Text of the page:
Rugby star Doddie Weir died at age 52, according to a statement from the Weir family sent to the Scottish Rugby Union by the Weir family. Weir died six years after being told he had Motor Neurone Disease (MND).
The Weir family said in a statement, “Doddie was a force of nature that gave us hope.” “His boundless energy and ambition, as well as the strength of his character, drove him in rugby and business, and we think that helped him fight off the effects of MND for so long.”
Weir was diagnosed with MND, a neurological disease, in 2016. He first noticed something was wrong when he caught his hand in a door. When it didn’t heal after a few months, he went to the doctor.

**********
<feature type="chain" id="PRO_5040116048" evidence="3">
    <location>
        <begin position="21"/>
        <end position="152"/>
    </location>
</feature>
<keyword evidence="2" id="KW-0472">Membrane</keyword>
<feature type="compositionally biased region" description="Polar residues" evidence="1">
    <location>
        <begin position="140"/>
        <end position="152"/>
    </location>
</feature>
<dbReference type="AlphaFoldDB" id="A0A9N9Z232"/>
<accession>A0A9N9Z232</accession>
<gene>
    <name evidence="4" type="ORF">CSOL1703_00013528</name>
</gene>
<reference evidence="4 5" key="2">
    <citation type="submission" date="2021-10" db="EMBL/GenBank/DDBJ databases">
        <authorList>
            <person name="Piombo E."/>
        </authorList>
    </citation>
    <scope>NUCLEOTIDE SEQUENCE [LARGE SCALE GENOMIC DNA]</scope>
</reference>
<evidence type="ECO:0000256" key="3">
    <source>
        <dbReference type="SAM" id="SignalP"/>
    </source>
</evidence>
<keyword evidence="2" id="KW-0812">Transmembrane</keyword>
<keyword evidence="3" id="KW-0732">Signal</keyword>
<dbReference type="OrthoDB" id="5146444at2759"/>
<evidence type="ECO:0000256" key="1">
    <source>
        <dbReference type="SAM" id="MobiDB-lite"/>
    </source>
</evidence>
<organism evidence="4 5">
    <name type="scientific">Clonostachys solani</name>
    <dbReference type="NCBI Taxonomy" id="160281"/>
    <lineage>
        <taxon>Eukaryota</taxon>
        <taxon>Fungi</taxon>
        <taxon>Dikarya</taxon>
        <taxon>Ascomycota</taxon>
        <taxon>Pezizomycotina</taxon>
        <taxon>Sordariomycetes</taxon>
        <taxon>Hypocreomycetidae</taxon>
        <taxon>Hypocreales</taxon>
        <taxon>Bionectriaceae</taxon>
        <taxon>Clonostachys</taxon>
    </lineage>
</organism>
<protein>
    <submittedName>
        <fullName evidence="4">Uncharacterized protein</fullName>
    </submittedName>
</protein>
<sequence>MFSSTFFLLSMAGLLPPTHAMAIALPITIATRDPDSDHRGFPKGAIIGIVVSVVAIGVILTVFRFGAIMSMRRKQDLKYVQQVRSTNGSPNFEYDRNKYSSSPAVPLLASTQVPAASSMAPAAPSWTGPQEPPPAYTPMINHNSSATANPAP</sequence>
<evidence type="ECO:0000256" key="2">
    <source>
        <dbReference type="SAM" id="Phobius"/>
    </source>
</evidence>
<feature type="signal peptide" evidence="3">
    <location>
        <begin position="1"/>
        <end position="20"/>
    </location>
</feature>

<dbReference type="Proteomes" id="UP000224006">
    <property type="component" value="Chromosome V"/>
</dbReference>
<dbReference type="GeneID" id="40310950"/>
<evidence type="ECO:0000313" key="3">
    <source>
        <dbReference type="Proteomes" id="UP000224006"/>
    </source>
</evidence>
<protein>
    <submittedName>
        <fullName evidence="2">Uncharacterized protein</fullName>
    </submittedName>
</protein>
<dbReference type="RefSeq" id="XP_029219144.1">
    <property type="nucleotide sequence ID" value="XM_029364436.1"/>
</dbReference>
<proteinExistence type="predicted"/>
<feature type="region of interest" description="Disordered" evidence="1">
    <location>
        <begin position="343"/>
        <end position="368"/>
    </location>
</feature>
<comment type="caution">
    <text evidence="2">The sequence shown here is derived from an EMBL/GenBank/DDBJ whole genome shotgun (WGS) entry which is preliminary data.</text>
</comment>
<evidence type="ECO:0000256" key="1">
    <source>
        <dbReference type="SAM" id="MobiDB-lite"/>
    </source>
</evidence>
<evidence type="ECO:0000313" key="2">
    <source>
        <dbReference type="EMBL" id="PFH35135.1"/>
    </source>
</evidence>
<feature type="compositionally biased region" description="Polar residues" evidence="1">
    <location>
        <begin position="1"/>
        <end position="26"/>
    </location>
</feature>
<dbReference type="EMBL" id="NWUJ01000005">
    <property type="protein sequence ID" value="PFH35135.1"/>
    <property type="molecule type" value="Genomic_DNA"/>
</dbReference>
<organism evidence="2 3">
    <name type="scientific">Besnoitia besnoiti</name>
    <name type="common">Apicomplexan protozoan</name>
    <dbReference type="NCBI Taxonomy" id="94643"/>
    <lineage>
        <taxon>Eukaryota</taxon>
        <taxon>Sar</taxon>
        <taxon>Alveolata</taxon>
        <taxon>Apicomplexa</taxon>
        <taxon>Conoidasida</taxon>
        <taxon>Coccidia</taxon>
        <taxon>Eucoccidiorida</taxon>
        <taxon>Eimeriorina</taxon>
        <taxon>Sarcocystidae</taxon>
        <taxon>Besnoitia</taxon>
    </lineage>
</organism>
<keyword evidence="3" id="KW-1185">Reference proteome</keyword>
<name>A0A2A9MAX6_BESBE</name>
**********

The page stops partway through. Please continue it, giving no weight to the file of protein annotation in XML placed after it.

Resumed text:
At the time, doctors told him that he might not live for much longer than 18 months. “MND took so much from Doddie, but never his spirit and determination,” according to Weir’s family.
“He fought MND so bravely, and even though he is no longer with us, his fight lives on through his foundation until a cure for this terrible disease is found.” Weir played in 61 international games for Scotland between 1990 and 2000.
The Doddie Weir Cup, which is given to the winner of a match between Scotland and Wales every year, has his name on it. Weir told CNN’s Don Riddell in an interview in 2021, “Life has to be a bit of fun and a bit of a smile because you’re only here once and you’ve got to enjoy yourself.”
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